course notes 2015/16

design for UX & accessibility

Jan 21st 2016

Eric Meyer
designing with people - for people

As web workers, be that designers or developers, it is our job to create not only engaging user experiences but also to ensure an all inclusive design and setup. Making sure our content is presented in the most accessible and easy way will liberate our user to use the web freely and without hinderance, a benefit to all.

multimedia considerations

please note: the information in this slidedeck is now getting quite old, luckily there’s lots of great progress taking place. Still good to understand the changes.

featured sites

How accessible is your website?

The Inclusive New Media Design project aims to educate us as content creators, designer and developers about the accessibility needs of people with intellectual disabilities. While this is very specific – there are advantages which will benefit a wider audience. It is always our aim to work towards an inclusive and accessible website.

useful reading & references

nibbblerTASK
Using one of your online projects – use some of the listed tools to check your work for accessibility issues and let’s discuss possible solutions. Always bear in mind, of course, that no tool results will ever replace user testing or show a complete list of problems. These tools and checks are great helpers but not easy solution finders.
Best to adopt good practice before you start on your thesis project :)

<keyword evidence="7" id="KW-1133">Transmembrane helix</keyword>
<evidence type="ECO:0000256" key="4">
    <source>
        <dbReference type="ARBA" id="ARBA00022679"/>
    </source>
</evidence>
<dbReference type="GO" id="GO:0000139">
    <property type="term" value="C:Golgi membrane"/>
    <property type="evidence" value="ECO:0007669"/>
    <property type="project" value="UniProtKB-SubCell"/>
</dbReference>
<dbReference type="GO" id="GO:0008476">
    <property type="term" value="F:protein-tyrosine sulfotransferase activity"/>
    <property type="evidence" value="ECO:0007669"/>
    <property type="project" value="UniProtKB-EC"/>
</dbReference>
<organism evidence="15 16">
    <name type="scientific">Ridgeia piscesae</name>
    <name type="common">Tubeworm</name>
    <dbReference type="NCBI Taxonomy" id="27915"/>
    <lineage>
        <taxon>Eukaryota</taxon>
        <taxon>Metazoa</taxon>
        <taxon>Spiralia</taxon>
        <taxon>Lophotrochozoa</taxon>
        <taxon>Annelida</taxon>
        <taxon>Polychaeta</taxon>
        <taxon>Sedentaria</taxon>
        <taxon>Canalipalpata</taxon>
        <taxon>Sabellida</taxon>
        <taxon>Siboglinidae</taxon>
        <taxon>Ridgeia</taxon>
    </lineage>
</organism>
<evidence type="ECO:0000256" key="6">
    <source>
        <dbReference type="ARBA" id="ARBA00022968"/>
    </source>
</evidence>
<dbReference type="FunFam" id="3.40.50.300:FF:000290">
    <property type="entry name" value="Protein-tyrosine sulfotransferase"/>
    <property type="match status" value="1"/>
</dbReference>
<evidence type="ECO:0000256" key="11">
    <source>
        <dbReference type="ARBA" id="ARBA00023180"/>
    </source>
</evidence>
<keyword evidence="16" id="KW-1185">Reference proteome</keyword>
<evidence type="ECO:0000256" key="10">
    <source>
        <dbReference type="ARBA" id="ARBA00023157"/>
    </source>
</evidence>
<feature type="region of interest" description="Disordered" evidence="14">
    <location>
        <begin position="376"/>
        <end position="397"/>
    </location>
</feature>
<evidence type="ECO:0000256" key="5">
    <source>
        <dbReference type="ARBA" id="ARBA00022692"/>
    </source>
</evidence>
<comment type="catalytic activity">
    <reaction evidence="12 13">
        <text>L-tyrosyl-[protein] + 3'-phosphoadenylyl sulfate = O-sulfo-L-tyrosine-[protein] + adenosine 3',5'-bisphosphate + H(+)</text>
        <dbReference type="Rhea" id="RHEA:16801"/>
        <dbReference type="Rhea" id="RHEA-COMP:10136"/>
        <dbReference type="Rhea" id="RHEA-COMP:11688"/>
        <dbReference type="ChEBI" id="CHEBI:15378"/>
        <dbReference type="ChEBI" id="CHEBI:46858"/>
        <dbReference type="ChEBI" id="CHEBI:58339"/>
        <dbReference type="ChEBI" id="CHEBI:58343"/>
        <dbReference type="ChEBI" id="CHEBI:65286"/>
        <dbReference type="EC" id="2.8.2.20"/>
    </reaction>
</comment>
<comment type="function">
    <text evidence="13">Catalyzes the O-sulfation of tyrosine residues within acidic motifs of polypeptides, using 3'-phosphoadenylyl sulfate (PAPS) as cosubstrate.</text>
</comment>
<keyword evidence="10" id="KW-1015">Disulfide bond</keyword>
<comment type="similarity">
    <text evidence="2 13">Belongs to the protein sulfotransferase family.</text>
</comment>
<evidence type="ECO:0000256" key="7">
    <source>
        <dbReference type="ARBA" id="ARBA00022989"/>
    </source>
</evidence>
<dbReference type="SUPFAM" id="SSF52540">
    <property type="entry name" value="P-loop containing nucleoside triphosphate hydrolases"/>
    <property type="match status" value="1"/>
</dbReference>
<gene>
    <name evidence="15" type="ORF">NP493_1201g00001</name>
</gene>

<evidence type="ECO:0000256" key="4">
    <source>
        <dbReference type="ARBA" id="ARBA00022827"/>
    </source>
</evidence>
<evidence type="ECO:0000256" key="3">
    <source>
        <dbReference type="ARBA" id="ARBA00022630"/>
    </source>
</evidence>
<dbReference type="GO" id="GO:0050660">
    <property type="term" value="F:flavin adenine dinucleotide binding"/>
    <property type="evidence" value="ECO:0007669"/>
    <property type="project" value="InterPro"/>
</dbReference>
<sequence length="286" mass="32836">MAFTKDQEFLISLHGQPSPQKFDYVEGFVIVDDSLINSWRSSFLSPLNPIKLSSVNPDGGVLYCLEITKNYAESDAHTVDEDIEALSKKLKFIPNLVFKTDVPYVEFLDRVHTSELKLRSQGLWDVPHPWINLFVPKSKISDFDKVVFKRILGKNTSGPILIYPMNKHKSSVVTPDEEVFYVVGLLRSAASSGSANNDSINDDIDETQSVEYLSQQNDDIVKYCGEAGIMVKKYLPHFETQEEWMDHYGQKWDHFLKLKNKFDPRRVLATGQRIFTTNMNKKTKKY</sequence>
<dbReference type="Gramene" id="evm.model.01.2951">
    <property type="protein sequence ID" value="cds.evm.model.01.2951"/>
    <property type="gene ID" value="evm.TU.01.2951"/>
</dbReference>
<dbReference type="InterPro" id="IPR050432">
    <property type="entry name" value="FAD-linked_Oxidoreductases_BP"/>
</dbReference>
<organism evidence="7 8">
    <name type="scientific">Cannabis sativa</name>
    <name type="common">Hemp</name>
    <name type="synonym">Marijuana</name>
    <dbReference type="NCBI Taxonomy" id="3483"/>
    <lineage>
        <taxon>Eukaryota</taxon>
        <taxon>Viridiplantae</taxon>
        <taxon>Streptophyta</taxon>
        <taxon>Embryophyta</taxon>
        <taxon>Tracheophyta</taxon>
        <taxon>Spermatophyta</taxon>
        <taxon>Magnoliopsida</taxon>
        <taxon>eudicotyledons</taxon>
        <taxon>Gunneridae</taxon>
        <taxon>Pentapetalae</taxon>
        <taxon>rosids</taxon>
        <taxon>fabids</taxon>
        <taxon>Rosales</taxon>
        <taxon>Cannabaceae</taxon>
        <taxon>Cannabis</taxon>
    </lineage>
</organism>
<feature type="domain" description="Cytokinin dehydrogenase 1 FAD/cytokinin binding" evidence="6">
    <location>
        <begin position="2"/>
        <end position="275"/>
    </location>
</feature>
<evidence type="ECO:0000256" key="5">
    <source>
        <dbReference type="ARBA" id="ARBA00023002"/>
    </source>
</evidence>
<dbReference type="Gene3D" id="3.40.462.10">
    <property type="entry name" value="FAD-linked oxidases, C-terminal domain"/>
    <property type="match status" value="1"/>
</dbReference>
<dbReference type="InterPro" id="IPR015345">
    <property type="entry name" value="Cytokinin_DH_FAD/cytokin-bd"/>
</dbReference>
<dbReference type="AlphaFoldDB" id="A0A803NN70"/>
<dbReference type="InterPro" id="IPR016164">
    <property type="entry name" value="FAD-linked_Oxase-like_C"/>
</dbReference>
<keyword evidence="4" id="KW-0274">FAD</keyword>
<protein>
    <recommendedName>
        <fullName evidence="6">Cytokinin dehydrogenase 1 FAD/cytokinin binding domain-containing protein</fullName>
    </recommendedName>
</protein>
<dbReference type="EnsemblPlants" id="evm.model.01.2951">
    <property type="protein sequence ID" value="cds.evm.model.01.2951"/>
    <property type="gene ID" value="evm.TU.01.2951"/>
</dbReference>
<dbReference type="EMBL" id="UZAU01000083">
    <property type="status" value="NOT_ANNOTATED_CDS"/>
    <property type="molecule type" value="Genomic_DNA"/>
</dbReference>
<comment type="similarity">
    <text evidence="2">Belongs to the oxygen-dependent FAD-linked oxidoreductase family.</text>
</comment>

accessibility testing tools

your Venn diagrams from our session

2 Comments

  1. Lauren Sternberg

    Feb 3rd 2016

    I used a few accessibility checkers on my book promo website – CynthiaSays, AChecker and Check My Colours. I wanted to use Nibbler, but it turns out I had exceeded my limit on that one. H1 headings and sample div appeared to be ok on contrast according to the color check website, but others did not have a good level of contrast. Failed on almost every aspect for color difference. AChecker says I am missing some attributes and alternate text as well as mentioning some of the contrast issues. CynthiaSays that the colors I chose for background and foreground would not be good for someone with visual impairment or cognitive challenges.

  2. prisca

    Feb 3rd 2016

    Lauren, thanks for reporting back ;)
    hope you found it a useful exercise. If you can build in some colour checks during the design stage, then these results would be better from the start ~ all a matter of practice :)